A Quick TRIM, Sir?

Phil Factor, 2011-01-28

The other day, I was answering a question on the ASK.SQLSERVERCENTRAL.COM forum from a programmer who had hit a

problem where he thought that LTRIM and RTRIM had failed to work. Although, I wasn’t entirely certain, I felt sure it

was because of the ‘Nul’ characters that he admitted had gotten into his VARCHAR column values. The ASCII ‘Nul’ character,

‘control At’ (^@) is, in SQL, CHAR(0). It should not to be confused with SQL’s NULL, meaning unknown

LTRIM and RTRIM consider a ‘Nul’ character to be a ‘non-space’ character, and will quit trimming at that point, whereas it

is represented by the result pane of the Query Window of SSMS as a space. The same is true of any other character that

is represented as spaces between words but isn’t a space character, such as the non-breaking space Char(160). This can

cause hours of frustration to a developer trying to track down a bug. LTRIM and RTRIM are pretty-well broken as they

don’t work like the TRIM functions of more enlightened languages.

Firstly, here are some examples of LTRIM and RTRIM doing things that are right and wrong.

SELECT  paddedWord, ‘{‘ + LTRIM(RTRIM(paddedWord)) + ‘}’ AS trimmed,
‘{‘ + LTRIM(RTRIM(CHAR(0) + paddedWord + CHAR(0))) + ‘}’ AS with_Nuls
FROM    (SELECT CHAR(9) + ‘ leading-tab ‘ AS paddedWord
SELECT ‘      trimmable     ‘
SELECT CHAR(160) + ‘   un-trimmable    ‘ + CHAR(160)) x
paddedWord            trimmed                 with_Nuls
——————— ———————– ————————-
    leading-tab         {   leading-tab}         {      leading-tab  }
      trimmable       {trimmable}             {       trimmable      }
    un-trimmable      {    un-trimmable     } {     un-trimmable      }

 So, we can see that LTRIM and RTRIM don’t even conform to the marginally useful C tradition of counting space, tab, line feed, and carriage return characters as trimmable whitespace. WhiteSpace should be language-specific and will include many non-word characters. (some languages have a very different ideas as to which of the Unicode characters represent part of a word, and what represents whitespace). One of the first things a grey-muzzle programmer does when creating a database is to create a ‘trim’ function that works reasonably. So what shoud this be? There is quite a problem with TRIM, especially if one wants a function that will work for a variety of languages in Unicode, simply because the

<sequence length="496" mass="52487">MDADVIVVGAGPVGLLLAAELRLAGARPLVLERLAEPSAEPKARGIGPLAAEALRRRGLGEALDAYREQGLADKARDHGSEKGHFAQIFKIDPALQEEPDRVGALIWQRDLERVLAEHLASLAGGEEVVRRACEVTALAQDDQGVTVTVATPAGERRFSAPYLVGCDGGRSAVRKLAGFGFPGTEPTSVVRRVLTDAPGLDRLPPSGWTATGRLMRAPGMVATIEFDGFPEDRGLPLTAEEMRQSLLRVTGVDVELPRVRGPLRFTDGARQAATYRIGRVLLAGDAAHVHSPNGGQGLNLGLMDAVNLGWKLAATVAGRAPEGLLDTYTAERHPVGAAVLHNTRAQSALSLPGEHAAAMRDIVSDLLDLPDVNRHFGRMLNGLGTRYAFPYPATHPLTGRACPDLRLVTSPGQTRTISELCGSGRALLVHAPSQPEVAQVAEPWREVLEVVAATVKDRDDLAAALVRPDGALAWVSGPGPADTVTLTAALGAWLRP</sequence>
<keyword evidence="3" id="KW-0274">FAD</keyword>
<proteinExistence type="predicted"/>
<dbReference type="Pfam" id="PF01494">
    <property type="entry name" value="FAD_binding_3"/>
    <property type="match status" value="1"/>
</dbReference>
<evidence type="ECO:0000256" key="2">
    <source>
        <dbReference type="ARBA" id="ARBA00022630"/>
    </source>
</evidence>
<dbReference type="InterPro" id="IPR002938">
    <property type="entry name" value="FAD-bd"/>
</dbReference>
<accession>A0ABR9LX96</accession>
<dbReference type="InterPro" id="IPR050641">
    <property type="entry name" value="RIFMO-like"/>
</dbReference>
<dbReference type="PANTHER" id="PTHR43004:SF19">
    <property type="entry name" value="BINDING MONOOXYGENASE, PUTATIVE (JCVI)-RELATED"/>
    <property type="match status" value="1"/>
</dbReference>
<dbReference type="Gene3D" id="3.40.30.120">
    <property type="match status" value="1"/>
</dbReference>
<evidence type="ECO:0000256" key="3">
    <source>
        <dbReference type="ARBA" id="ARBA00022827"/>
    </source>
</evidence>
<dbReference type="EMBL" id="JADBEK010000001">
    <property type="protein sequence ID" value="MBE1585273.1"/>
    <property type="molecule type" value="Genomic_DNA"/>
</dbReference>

TSQL string functions can’t reliably handle the NCHAR(0) character. However, if we just stick to the European languages and the VARCHARwe’re fairly safe

summary:   >
This procedure returns a string with all leading and trailing blank space removed. It is similar to the TRIM functions in most current computer languages. You can change the value of the string assigned to @BlankRange, which is then used by the PATINDEX function. The string can be a rangee.g. a-g or a list of characters such as abcdefg.

Author: Phil Factor
Revision: 1.1 changed list of control character to neater range.
date: 28 Jan 2011
     – code: dbo.Trim(‘  678ABC   ‘)
     – code: dbo.Trim(‘  This has leading and trailing spaces  ‘)
     – code: dbo.Trim(‘  left-Trim This’)
     – code: dbo.Trim(‘Right-Trim This      ‘)
returns:   >
Input string without trailing or leading blank characters, however these characters are defined in @BlankRange

**/ (@String VARCHAR(MAX))
@BlankRange CHAR(255),
@FirstNonBlank INT,
@LastNonBlank INT
@String IS NULL
RETURN NULL–filter out null strings
SELECT  @BlankRange = CHAR(0) + ‘- ‘ + CHAR(160)
/* here is where you set your definition of what constitutes a blank character. We’ve just chosen every ‘control’ character, the space character and the non-breaking space. Your requirements could be different!*/
SELECT  @FirstNonBlank = PATINDEX(‘%[^’ + @BlankRange + ‘]%’, @String  collate SQL_Latin1_General_CP850_Bin)
SELECT  @lastNonBlank = 1 + LEN(@String + ‘|’) – (PATINDEX(‘%[^’ + @BlankRange + ‘]%’,
REVERSE(@Stringcollate SQL_Latin1_General_CP850_Bin))
IF @FirstNonBlank > 0
RETURN SUBSTRING(@String,@FirstNonBlank, @LastNonBlank@firstNonBlank)
RETURN –nothing would be left    





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